Krieger spent $450 to buy and repair his second-hand LaserActive with five games and a Sega module, and he uses this setup to record footage that he posts to YouTube so that at least something of the console has been documented for the generations to come. The LaserActive Preservation Project’s channel has 19 unabridged gameplay videos at the time of writing, with more promised to come soon.
There’s now a hope for a more tangible kind of preservation, too, because a few clever souls at the SpritesMind Genesis homebrew development forums have figured out a way to dump the data contents of the LaserDiscs via a Sega-controller-to-USB adapter cord. This could pave the way for emulation through retooled Sega CD and TurboGrafx emulators, although that won’t happen right away.
“The next part that’s a real challenge is that LaserDisc video is not digital, it’s analogue,” Krieger explains. “It’s a lot like a vinyl record; it just reads the data as it finds it. It’s all analogue encoded, and that’s why you can’t really just put it 1:1 in a digital format. You [still] have to choose a format to store it in and, no matter what, you’re going to lose a little bit in the transmission.”
In the meantime, the LaserActive Preservation Society’s focus is on getting video footage of games as well as photos of documentation, packaging and marketing materials, and whatever else Krieger and a collector named Tom (whose surname we’re asked to keep private) can string together. Information comes in part through donations and inside leads, but primarily, Krieger says, “it’s just Internet detective work,” by which he means rifling through Google Books, eBay Japan and archived press releases, plus tracking down former LaserActive developers.
He considers this work crucial to developing a complete picture of videogame history. Without studying and learning from failures like Pioneer’s, he argues, we might repeat them. “I think it’s really important to remember why it didn’t take off,” Krieger says.
He also thinks it’s vital that students of game design consider what obscure games did right that more famous titles did not – his contemporaries might have a background in classic games, but few know about the really obscure stuff. “So they’re all working on the same page,” Krieger says, “but I just think that if they knew about some of this stuff it would totally change their perspective.”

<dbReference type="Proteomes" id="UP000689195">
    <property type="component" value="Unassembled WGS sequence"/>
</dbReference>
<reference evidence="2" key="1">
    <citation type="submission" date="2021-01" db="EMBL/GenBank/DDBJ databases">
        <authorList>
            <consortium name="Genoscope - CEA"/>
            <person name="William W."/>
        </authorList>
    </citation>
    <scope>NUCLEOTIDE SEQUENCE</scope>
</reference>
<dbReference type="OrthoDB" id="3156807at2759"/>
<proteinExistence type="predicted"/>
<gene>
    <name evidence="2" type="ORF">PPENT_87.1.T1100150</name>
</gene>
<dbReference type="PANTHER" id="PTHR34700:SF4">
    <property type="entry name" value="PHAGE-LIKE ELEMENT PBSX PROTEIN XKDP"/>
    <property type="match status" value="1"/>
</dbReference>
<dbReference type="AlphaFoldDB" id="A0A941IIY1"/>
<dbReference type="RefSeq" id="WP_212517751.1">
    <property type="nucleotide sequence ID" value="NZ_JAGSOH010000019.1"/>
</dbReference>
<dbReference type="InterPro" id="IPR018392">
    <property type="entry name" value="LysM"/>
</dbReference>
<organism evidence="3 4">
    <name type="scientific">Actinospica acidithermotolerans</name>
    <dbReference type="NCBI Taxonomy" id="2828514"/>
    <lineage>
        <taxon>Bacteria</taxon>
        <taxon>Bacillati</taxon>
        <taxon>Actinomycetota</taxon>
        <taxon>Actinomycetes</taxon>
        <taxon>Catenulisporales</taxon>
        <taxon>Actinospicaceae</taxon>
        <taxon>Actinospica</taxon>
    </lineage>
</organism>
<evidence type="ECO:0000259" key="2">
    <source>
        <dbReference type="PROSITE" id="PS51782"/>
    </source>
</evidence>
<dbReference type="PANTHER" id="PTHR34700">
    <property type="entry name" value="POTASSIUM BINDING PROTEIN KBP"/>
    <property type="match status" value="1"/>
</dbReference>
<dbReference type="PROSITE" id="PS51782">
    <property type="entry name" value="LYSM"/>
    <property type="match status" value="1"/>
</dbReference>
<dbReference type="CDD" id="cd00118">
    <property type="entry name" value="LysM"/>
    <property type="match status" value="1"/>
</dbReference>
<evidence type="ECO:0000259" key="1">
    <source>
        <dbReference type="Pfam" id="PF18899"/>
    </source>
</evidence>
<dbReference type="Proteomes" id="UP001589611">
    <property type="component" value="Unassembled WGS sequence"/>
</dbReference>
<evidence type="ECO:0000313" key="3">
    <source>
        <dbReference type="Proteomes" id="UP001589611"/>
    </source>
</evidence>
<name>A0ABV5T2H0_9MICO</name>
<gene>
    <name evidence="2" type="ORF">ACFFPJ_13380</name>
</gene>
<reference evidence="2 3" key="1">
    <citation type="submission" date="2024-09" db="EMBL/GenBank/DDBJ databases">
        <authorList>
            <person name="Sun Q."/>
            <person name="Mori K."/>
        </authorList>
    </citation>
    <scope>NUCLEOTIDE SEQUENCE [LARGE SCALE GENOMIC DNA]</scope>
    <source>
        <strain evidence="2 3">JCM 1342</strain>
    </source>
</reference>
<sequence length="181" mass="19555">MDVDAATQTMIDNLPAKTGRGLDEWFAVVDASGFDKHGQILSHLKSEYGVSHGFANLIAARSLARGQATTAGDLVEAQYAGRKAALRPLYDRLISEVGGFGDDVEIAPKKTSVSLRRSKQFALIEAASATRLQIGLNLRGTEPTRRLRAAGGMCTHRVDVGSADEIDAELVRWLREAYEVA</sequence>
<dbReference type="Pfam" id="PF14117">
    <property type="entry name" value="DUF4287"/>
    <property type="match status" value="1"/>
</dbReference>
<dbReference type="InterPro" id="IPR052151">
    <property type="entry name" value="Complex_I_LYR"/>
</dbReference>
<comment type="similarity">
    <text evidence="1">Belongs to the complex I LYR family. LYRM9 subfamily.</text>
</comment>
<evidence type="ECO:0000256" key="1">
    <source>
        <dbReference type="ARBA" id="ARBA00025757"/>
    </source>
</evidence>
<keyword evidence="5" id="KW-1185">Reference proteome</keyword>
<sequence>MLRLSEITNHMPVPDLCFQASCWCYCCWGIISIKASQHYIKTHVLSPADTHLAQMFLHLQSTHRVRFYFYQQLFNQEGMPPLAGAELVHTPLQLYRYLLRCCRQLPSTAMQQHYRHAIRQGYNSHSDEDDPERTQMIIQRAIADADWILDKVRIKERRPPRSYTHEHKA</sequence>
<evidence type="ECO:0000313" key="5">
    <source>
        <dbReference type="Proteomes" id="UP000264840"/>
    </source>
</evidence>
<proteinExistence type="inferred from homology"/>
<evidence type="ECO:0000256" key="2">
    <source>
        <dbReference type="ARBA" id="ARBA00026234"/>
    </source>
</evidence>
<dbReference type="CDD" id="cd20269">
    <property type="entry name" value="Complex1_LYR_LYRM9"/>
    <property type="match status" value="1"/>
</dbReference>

Nuon, Jaguar and Vectrex mega-fan Kevin Manne can vouch for the redeeming qualities of failed consoles. “Getting a Jaguar is like finding the good in what everybody else thinks is terrible,” he says. “There’s always something fun and worth playing on any of these systems.”
You just have to find it. Which shouldn’t be hard at all when it comes to Nuon games, given that only eight were officially released (and over a dozen more were cancelled). The Nuon technology amounted to a graphics chip that added videogame and enhanced multimedia support to DVD players. It was included in a handful of machines from a variety of manufacturers between November 2000 and July 2002, following several years of research and development by much of the former Atari Jaguar hardware team.
Not a console but silicon that could be added to DVD players, Nuon was picked up by few hardware makers.
“It really was the PlayStation 2 idea before PlayStation 2 came around,” Manne says. “It was a DVD player and videogame console all in one – they were just doing it the other way around. They wanted to have the Trojan Horse effect and get this videogame processor into existing DVD players to replace the DVD encoding chip in there for a minimal upgrade cost to the manufacturers.”